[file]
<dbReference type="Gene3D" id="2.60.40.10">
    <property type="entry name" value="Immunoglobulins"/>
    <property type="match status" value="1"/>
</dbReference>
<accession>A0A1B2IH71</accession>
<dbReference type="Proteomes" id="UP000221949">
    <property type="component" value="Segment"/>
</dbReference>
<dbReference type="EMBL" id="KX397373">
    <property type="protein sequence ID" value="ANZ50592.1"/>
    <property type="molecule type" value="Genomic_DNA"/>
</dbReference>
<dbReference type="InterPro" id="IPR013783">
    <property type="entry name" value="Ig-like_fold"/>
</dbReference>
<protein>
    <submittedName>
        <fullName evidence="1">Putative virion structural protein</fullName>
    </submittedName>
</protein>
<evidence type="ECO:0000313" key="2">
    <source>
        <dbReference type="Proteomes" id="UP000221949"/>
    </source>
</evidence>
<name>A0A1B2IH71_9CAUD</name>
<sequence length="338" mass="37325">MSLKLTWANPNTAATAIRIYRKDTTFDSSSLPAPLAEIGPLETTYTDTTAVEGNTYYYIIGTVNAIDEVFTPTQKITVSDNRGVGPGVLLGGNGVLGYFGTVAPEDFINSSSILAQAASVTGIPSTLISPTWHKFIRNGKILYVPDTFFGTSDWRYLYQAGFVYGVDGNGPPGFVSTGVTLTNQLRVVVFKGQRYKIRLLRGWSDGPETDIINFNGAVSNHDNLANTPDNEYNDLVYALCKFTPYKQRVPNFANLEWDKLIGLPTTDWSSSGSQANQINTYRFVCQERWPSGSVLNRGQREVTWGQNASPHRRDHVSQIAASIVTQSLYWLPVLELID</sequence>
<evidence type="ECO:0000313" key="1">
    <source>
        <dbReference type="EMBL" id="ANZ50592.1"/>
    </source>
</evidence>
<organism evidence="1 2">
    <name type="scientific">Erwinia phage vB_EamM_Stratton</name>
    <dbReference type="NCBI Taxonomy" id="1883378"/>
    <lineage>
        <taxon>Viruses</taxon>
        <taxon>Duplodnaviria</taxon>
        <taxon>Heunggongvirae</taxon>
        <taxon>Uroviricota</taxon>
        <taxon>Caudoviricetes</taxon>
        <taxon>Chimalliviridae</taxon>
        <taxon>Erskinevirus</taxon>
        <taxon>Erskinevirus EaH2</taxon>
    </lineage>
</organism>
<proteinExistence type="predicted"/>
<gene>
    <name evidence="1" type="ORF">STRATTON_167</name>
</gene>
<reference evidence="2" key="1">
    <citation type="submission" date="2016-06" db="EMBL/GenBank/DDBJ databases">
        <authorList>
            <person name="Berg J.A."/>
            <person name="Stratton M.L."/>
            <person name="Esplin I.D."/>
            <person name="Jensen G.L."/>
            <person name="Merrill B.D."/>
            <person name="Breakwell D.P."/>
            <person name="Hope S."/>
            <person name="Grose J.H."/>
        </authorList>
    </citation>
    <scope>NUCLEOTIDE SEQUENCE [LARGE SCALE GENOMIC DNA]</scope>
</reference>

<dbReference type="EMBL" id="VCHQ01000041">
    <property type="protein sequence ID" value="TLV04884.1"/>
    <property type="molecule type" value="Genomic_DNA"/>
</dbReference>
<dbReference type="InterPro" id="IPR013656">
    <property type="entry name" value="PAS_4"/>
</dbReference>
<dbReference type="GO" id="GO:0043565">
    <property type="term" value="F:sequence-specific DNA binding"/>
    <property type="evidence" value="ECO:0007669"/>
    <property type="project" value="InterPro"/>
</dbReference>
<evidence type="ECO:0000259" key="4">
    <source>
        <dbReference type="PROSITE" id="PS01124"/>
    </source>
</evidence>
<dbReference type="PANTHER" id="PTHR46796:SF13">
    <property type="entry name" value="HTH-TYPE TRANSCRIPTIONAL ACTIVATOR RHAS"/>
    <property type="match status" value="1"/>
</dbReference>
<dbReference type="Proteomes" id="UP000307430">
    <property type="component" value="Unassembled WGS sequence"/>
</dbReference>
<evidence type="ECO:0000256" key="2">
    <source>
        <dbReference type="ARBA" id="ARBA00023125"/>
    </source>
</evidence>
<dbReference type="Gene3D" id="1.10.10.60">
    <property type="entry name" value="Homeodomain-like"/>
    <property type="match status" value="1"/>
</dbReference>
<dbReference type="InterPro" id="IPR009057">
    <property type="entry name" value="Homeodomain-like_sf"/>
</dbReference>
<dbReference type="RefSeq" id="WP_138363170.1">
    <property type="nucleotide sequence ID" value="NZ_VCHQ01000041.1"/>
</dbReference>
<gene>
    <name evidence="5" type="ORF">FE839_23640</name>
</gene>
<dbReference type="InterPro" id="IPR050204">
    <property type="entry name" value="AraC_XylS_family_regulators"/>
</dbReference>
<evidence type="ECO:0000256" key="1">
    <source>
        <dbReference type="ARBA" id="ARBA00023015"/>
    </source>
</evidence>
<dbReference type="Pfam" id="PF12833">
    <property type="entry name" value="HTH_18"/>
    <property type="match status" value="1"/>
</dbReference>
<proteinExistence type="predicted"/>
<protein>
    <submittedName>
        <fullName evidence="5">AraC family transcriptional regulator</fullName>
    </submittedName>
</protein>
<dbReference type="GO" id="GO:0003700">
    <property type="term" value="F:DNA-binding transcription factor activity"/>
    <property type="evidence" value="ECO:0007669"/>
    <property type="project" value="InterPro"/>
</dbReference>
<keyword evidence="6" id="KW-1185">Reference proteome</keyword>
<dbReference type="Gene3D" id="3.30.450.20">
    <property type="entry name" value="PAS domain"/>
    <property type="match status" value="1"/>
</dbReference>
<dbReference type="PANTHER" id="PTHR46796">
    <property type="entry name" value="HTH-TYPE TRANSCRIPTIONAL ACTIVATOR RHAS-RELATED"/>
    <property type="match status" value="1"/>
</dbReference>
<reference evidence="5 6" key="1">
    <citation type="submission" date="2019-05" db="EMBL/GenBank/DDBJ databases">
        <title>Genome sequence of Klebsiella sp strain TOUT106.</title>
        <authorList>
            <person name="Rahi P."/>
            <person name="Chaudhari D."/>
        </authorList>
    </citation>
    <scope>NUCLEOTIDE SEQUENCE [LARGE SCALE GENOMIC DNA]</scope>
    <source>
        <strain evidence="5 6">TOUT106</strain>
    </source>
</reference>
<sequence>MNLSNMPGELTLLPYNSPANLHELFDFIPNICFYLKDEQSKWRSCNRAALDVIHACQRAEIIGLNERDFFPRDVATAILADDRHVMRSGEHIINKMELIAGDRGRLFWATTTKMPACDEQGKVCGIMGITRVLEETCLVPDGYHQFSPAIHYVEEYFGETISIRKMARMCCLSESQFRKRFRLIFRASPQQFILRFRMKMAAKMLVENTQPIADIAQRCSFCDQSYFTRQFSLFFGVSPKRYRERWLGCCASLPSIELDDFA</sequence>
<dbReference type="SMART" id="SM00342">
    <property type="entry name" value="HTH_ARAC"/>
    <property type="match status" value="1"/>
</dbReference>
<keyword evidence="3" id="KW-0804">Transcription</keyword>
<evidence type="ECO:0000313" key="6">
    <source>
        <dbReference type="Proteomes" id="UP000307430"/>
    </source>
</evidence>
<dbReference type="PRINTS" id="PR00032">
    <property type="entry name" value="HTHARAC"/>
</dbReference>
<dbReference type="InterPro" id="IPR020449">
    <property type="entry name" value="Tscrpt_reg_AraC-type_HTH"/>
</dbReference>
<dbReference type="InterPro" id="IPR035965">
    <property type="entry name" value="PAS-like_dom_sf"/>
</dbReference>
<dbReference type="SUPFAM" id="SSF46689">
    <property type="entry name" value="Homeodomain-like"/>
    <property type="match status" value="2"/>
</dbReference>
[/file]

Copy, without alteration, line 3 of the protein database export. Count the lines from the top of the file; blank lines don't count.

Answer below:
    <property type="match status" value="1"/>